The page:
Operator

Our next question comes from Kevin Fischbeck with Bank of America.

Kevin M. Fischbeck - BofA Merrill Lynch, Research Division

Sure. I was looking at the press release, Bill, I think you talked about some of the growth initiatives that you guys did to help drive volume sequentially. And I know that it seems like seasonally, most companies are seeing sequential improvement in volumes from Q1 to Q2 because the calendar and things like that. I was wondering if you could talk a little bit about what in particular you're seeing as things that you guys have done to drive a sequential improvement. And I think that often times, in the past, obviously, the metrics are getting better but they're still down year-over-year. I think in the past, you guys have broken out what were some of the leading causes to why volumes were down year-over-year. I don't remember hearing that. So if you could flesh those 2 things out.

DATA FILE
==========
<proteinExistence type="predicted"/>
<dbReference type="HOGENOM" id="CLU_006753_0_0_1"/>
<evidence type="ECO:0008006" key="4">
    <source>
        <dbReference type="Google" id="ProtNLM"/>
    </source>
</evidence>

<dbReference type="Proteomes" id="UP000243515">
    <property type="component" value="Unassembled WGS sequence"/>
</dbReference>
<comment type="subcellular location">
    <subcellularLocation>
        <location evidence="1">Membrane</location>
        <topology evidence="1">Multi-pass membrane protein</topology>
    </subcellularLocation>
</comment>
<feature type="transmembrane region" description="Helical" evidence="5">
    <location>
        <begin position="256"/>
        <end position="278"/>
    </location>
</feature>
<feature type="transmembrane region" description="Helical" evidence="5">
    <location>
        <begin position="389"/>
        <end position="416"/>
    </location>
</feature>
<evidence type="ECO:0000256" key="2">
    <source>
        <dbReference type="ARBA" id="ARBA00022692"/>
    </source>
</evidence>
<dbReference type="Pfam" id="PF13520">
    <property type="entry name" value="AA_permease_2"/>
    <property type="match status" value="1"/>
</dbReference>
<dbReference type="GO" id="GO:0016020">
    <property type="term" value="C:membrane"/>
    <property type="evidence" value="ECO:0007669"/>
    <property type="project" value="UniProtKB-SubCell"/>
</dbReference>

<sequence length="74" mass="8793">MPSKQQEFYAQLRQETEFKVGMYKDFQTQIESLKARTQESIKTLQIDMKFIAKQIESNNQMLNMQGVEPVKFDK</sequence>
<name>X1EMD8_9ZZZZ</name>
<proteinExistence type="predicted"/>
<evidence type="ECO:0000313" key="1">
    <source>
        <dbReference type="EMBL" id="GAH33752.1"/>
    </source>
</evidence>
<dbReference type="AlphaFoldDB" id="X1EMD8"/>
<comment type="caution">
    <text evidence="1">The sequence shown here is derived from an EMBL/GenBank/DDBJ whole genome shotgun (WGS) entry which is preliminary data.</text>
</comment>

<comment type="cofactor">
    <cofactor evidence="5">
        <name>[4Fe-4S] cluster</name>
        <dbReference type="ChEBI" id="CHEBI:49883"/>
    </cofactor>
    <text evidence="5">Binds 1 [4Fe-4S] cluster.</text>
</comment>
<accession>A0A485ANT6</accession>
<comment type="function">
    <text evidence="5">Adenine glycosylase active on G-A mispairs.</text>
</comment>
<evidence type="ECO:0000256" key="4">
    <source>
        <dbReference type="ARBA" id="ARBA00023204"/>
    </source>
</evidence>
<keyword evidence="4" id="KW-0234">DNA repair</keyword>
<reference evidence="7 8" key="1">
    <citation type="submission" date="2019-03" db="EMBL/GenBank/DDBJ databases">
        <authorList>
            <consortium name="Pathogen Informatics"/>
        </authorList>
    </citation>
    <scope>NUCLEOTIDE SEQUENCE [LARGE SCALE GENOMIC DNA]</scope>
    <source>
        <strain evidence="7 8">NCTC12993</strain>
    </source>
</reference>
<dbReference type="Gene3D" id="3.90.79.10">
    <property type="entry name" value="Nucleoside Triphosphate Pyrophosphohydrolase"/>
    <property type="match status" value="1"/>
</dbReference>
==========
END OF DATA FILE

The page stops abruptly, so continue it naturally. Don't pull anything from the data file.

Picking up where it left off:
William F. Carpenter

Well, I'll start and -- but I think, David, I'll turn this to you because it's actually something you spent a great deal of time thinking about. So it's a tough economic environment. Volumes have continued to be challenging. We know what's happening there. We're constantly working on. We're finding strategies, tactics that we'll use underlying those strategies to improve performance. And David can talk about that more in a second. We are constantly working on improving quality and service in our hospitals, and that's critically important and it's even more important as you think about pay-for-performance. We're recruiting physicians, we're making investments with appropriate returns, we're deploying physician alignment changes that will help. I couldn't be more excited about this National Position Advisory Board that's going to give us advice and input on clinical and quality issues. We're buying new hospitals, integrating them into the system efficiently and well. We are focused on holding the margin despite the economy, despite increased physician employment costs and new acquisitions and our balance sheet gives us flexibility to do all that. So we're very confident in the strategy. David, more detail on that.

David M. Dill